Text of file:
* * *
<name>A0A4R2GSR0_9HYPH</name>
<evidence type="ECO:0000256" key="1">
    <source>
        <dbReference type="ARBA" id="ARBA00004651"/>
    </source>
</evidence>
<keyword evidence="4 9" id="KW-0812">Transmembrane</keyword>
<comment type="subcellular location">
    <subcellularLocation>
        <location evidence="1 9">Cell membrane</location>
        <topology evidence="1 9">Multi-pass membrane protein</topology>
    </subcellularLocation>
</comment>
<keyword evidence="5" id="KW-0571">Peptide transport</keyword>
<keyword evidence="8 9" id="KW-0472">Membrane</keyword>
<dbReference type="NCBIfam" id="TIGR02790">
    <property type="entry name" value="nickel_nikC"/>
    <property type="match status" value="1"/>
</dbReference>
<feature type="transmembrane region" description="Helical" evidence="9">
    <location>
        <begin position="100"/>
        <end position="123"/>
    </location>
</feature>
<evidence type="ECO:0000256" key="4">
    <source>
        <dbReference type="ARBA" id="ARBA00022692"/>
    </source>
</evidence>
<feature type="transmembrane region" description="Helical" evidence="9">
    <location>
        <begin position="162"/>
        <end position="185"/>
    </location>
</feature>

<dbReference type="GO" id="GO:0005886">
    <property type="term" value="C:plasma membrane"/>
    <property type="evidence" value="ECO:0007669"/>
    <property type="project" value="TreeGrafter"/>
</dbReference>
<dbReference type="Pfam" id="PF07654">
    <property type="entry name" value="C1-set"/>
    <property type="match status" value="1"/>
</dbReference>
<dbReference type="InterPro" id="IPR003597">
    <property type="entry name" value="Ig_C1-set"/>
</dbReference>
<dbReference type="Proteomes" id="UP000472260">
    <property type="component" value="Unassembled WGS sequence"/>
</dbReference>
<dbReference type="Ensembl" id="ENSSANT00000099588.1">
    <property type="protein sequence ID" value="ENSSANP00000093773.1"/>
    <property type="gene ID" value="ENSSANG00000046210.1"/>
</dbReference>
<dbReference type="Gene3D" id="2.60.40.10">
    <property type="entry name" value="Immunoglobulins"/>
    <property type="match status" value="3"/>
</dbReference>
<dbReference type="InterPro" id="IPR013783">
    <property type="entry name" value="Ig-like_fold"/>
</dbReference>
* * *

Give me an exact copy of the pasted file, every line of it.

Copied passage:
<name>A0A4R2GSR0_9HYPH</name>
<evidence type="ECO:0000256" key="1">
    <source>
        <dbReference type="ARBA" id="ARBA00004651"/>
    </source>
</evidence>
<keyword evidence="4 9" id="KW-0812">Transmembrane</keyword>
<comment type="subcellular location">
    <subcellularLocation>
        <location evidence="1 9">Cell membrane</location>
        <topology evidence="1 9">Multi-pass membrane protein</topology>
    </subcellularLocation>
</comment>
<keyword evidence="5" id="KW-0571">Peptide transport</keyword>
<keyword evidence="8 9" id="KW-0472">Membrane</keyword>
<dbReference type="NCBIfam" id="TIGR02790">
    <property type="entry name" value="nickel_nikC"/>
    <property type="match status" value="1"/>
</dbReference>
<feature type="transmembrane region" description="Helical" evidence="9">
    <location>
        <begin position="100"/>
        <end position="123"/>
    </location>
</feature>
<evidence type="ECO:0000256" key="4">
    <source>
        <dbReference type="ARBA" id="ARBA00022692"/>
    </source>
</evidence>
<feature type="transmembrane region" description="Helical" evidence="9">
    <location>
        <begin position="162"/>
        <end position="185"/>
    </location>
</feature>

<dbReference type="GO" id="GO:0005886">
    <property type="term" value="C:plasma membrane"/>
    <property type="evidence" value="ECO:0007669"/>
    <property type="project" value="TreeGrafter"/>
</dbReference>
<dbReference type="Pfam" id="PF07654">
    <property type="entry name" value="C1-set"/>
    <property type="match status" value="1"/>
</dbReference>
<dbReference type="InterPro" id="IPR003597">
    <property type="entry name" value="Ig_C1-set"/>
</dbReference>
<dbReference type="Proteomes" id="UP000472260">
    <property type="component" value="Unassembled WGS sequence"/>
</dbReference>
<dbReference type="Ensembl" id="ENSSANT00000099588.1">
    <property type="protein sequence ID" value="ENSSANP00000093773.1"/>
    <property type="gene ID" value="ENSSANG00000046210.1"/>
</dbReference>
<dbReference type="Gene3D" id="2.60.40.10">
    <property type="entry name" value="Immunoglobulins"/>
    <property type="match status" value="3"/>
</dbReference>
<dbReference type="InterPro" id="IPR013783">
    <property type="entry name" value="Ig-like_fold"/>
</dbReference>